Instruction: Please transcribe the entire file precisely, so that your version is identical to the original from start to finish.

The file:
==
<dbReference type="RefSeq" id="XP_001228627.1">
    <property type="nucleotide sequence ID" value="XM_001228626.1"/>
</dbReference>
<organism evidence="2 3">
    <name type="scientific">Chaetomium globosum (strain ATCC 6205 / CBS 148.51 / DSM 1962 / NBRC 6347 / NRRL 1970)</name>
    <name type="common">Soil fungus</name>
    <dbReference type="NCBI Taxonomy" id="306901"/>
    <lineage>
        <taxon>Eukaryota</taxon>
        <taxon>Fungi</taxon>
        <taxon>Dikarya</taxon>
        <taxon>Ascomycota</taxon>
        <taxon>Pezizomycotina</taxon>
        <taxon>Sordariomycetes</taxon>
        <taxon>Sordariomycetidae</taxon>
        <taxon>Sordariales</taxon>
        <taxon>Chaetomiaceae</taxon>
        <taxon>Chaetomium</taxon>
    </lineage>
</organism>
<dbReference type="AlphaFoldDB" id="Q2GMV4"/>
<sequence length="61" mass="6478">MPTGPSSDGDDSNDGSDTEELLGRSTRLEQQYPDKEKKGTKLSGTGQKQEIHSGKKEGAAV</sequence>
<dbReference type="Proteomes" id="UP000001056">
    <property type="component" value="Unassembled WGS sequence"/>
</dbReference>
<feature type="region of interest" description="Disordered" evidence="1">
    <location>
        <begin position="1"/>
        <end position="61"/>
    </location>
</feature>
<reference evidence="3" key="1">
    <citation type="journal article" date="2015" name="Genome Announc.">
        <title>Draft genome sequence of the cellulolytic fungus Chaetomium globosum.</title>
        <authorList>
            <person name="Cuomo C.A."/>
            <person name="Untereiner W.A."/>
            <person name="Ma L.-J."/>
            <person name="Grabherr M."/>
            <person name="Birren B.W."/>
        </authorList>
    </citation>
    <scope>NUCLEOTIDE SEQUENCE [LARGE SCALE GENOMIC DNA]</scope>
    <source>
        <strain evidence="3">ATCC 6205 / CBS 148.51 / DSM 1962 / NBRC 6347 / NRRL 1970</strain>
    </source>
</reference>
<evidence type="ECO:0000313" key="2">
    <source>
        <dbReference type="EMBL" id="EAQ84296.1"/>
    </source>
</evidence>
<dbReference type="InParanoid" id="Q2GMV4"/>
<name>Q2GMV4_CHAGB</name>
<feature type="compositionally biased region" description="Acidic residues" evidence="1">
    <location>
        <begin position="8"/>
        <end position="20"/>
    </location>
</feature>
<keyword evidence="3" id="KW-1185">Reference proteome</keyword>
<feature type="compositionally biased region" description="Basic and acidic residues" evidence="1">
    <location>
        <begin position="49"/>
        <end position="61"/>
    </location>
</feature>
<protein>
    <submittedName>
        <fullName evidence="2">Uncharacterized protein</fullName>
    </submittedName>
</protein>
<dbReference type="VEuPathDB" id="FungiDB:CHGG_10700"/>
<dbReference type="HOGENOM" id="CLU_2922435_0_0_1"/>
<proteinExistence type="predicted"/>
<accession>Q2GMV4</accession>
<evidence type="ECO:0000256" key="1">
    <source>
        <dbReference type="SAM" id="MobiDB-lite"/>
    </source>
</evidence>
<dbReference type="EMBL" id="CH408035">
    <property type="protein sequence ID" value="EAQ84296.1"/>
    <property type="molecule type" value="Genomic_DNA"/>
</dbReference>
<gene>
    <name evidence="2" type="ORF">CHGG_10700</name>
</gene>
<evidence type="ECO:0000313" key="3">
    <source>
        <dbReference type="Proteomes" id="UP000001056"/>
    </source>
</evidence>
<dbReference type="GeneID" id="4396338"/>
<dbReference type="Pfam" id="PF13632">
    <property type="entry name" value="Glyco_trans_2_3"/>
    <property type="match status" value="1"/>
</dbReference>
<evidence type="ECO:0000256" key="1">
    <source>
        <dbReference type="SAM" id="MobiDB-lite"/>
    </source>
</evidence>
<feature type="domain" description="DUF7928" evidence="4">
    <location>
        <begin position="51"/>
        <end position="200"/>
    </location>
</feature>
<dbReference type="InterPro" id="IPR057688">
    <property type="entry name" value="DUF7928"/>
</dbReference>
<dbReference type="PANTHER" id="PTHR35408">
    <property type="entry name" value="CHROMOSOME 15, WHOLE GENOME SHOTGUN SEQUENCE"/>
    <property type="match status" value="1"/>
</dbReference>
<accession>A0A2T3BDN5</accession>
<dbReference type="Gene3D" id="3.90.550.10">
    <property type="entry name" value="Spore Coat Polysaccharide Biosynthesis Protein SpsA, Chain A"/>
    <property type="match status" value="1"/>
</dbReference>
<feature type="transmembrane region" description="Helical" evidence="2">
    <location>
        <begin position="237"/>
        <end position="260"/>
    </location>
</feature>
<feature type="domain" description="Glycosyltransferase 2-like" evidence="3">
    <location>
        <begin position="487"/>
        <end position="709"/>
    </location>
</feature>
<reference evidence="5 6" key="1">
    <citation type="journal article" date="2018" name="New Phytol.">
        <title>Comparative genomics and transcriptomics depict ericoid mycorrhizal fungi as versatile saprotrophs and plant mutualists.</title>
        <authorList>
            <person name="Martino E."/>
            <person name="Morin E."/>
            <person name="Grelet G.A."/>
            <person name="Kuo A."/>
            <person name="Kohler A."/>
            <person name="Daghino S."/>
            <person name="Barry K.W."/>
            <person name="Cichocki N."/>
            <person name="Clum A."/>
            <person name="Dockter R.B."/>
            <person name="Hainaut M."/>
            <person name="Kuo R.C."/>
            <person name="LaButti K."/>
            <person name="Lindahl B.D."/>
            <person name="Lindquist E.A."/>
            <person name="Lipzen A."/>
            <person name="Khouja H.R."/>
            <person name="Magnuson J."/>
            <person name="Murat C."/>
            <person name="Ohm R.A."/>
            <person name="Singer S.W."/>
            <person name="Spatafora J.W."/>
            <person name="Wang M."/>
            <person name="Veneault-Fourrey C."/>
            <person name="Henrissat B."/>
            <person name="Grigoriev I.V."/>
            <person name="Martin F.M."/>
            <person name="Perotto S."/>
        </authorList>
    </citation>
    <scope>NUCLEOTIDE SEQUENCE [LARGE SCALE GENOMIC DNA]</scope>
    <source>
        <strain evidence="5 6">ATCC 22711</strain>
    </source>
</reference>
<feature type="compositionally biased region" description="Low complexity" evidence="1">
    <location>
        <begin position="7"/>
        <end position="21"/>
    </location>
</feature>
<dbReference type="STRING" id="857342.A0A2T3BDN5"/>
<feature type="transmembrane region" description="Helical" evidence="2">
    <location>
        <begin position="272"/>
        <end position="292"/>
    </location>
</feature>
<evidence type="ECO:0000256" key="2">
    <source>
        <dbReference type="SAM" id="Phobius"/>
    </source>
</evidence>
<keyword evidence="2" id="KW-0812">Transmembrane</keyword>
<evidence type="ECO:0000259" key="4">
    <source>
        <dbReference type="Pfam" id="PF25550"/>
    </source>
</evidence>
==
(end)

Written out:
<dbReference type="RefSeq" id="XP_001228627.1">
    <property type="nucleotide sequence ID" value="XM_001228626.1"/>
</dbReference>
<organism evidence="2 3">
    <name type="scientific">Chaetomium globosum (strain ATCC 6205 / CBS 148.51 / DSM 1962 / NBRC 6347 / NRRL 1970)</name>
    <name type="common">Soil fungus</name>
    <dbReference type="NCBI Taxonomy" id="306901"/>
    <lineage>
        <taxon>Eukaryota</taxon>
        <taxon>Fungi</taxon>
        <taxon>Dikarya</taxon>
        <taxon>Ascomycota</taxon>
        <taxon>Pezizomycotina</taxon>
        <taxon>Sordariomycetes</taxon>
        <taxon>Sordariomycetidae</taxon>
        <taxon>Sordariales</taxon>
        <taxon>Chaetomiaceae</taxon>
        <taxon>Chaetomium</taxon>
    </lineage>
</organism>
<dbReference type="AlphaFoldDB" id="Q2GMV4"/>
<sequence length="61" mass="6478">MPTGPSSDGDDSNDGSDTEELLGRSTRLEQQYPDKEKKGTKLSGTGQKQEIHSGKKEGAAV</sequence>
<dbReference type="Proteomes" id="UP000001056">
    <property type="component" value="Unassembled WGS sequence"/>
</dbReference>
<feature type="region of interest" description="Disordered" evidence="1">
    <location>
        <begin position="1"/>
        <end position="61"/>
    </location>
</feature>
<reference evidence="3" key="1">
    <citation type="journal article" date="2015" name="Genome Announc.">
        <title>Draft genome sequence of the cellulolytic fungus Chaetomium globosum.</title>
        <authorList>
            <person name="Cuomo C.A."/>
            <person name="Untereiner W.A."/>
            <person name="Ma L.-J."/>
            <person name="Grabherr M."/>
            <person name="Birren B.W."/>
        </authorList>
    </citation>
    <scope>NUCLEOTIDE SEQUENCE [LARGE SCALE GENOMIC DNA]</scope>
    <source>
        <strain evidence="3">ATCC 6205 / CBS 148.51 / DSM 1962 / NBRC 6347 / NRRL 1970</strain>
    </source>
</reference>
<evidence type="ECO:0000313" key="2">
    <source>
        <dbReference type="EMBL" id="EAQ84296.1"/>
    </source>
</evidence>
<dbReference type="InParanoid" id="Q2GMV4"/>
<name>Q2GMV4_CHAGB</name>
<feature type="compositionally biased region" description="Acidic residues" evidence="1">
    <location>
        <begin position="8"/>
        <end position="20"/>
    </location>
</feature>
<keyword evidence="3" id="KW-1185">Reference proteome</keyword>
<feature type="compositionally biased region" description="Basic and acidic residues" evidence="1">
    <location>
        <begin position="49"/>
        <end position="61"/>
    </location>
</feature>
<protein>
    <submittedName>
        <fullName evidence="2">Uncharacterized protein</fullName>
    </submittedName>
</protein>
<dbReference type="VEuPathDB" id="FungiDB:CHGG_10700"/>
<dbReference type="HOGENOM" id="CLU_2922435_0_0_1"/>
<proteinExistence type="predicted"/>
<accession>Q2GMV4</accession>
<evidence type="ECO:0000256" key="1">
    <source>
        <dbReference type="SAM" id="MobiDB-lite"/>
    </source>
</evidence>
<dbReference type="EMBL" id="CH408035">
    <property type="protein sequence ID" value="EAQ84296.1"/>
    <property type="molecule type" value="Genomic_DNA"/>
</dbReference>
<gene>
    <name evidence="2" type="ORF">CHGG_10700</name>
</gene>
<evidence type="ECO:0000313" key="3">
    <source>
        <dbReference type="Proteomes" id="UP000001056"/>
    </source>
</evidence>
<dbReference type="GeneID" id="4396338"/>
<dbReference type="Pfam" id="PF13632">
    <property type="entry name" value="Glyco_trans_2_3"/>
    <property type="match status" value="1"/>
</dbReference>
<evidence type="ECO:0000256" key="1">
    <source>
        <dbReference type="SAM" id="MobiDB-lite"/>
    </source>
</evidence>
<feature type="domain" description="DUF7928" evidence="4">
    <location>
        <begin position="51"/>
        <end position="200"/>
    </location>
</feature>
<dbReference type="InterPro" id="IPR057688">
    <property type="entry name" value="DUF7928"/>
</dbReference>
<dbReference type="PANTHER" id="PTHR35408">
    <property type="entry name" value="CHROMOSOME 15, WHOLE GENOME SHOTGUN SEQUENCE"/>
    <property type="match status" value="1"/>
</dbReference>
<accession>A0A2T3BDN5</accession>
<dbReference type="Gene3D" id="3.90.550.10">
    <property type="entry name" value="Spore Coat Polysaccharide Biosynthesis Protein SpsA, Chain A"/>
    <property type="match status" value="1"/>
</dbReference>
<feature type="transmembrane region" description="Helical" evidence="2">
    <location>
        <begin position="237"/>
        <end position="260"/>
    </location>
</feature>
<feature type="domain" description="Glycosyltransferase 2-like" evidence="3">
    <location>
        <begin position="487"/>
        <end position="709"/>
    </location>
</feature>
<reference evidence="5 6" key="1">
    <citation type="journal article" date="2018" name="New Phytol.">
        <title>Comparative genomics and transcriptomics depict ericoid mycorrhizal fungi as versatile saprotrophs and plant mutualists.</title>
        <authorList>
            <person name="Martino E."/>
            <person name="Morin E."/>
            <person name="Grelet G.A."/>
            <person name="Kuo A."/>
            <person name="Kohler A."/>
            <person name="Daghino S."/>
            <person name="Barry K.W."/>
            <person name="Cichocki N."/>
            <person name="Clum A."/>
            <person name="Dockter R.B."/>
            <person name="Hainaut M."/>
            <person name="Kuo R.C."/>
            <person name="LaButti K."/>
            <person name="Lindahl B.D."/>
            <person name="Lindquist E.A."/>
            <person name="Lipzen A."/>
            <person name="Khouja H.R."/>
            <person name="Magnuson J."/>
            <person name="Murat C."/>
            <person name="Ohm R.A."/>
            <person name="Singer S.W."/>
            <person name="Spatafora J.W."/>
            <person name="Wang M."/>
            <person name="Veneault-Fourrey C."/>
            <person name="Henrissat B."/>
            <person name="Grigoriev I.V."/>
            <person name="Martin F.M."/>
            <person name="Perotto S."/>
        </authorList>
    </citation>
    <scope>NUCLEOTIDE SEQUENCE [LARGE SCALE GENOMIC DNA]</scope>
    <source>
        <strain evidence="5 6">ATCC 22711</strain>
    </source>
</reference>
<feature type="compositionally biased region" description="Low complexity" evidence="1">
    <location>
        <begin position="7"/>
        <end position="21"/>
    </location>
</feature>
<dbReference type="STRING" id="857342.A0A2T3BDN5"/>
<feature type="transmembrane region" description="Helical" evidence="2">
    <location>
        <begin position="272"/>
        <end position="292"/>
    </location>
</feature>
<evidence type="ECO:0000256" key="2">
    <source>
        <dbReference type="SAM" id="Phobius"/>
    </source>
</evidence>
<keyword evidence="2" id="KW-0812">Transmembrane</keyword>
<evidence type="ECO:0000259" key="4">
    <source>
        <dbReference type="Pfam" id="PF25550"/>
    </source>
</evidence>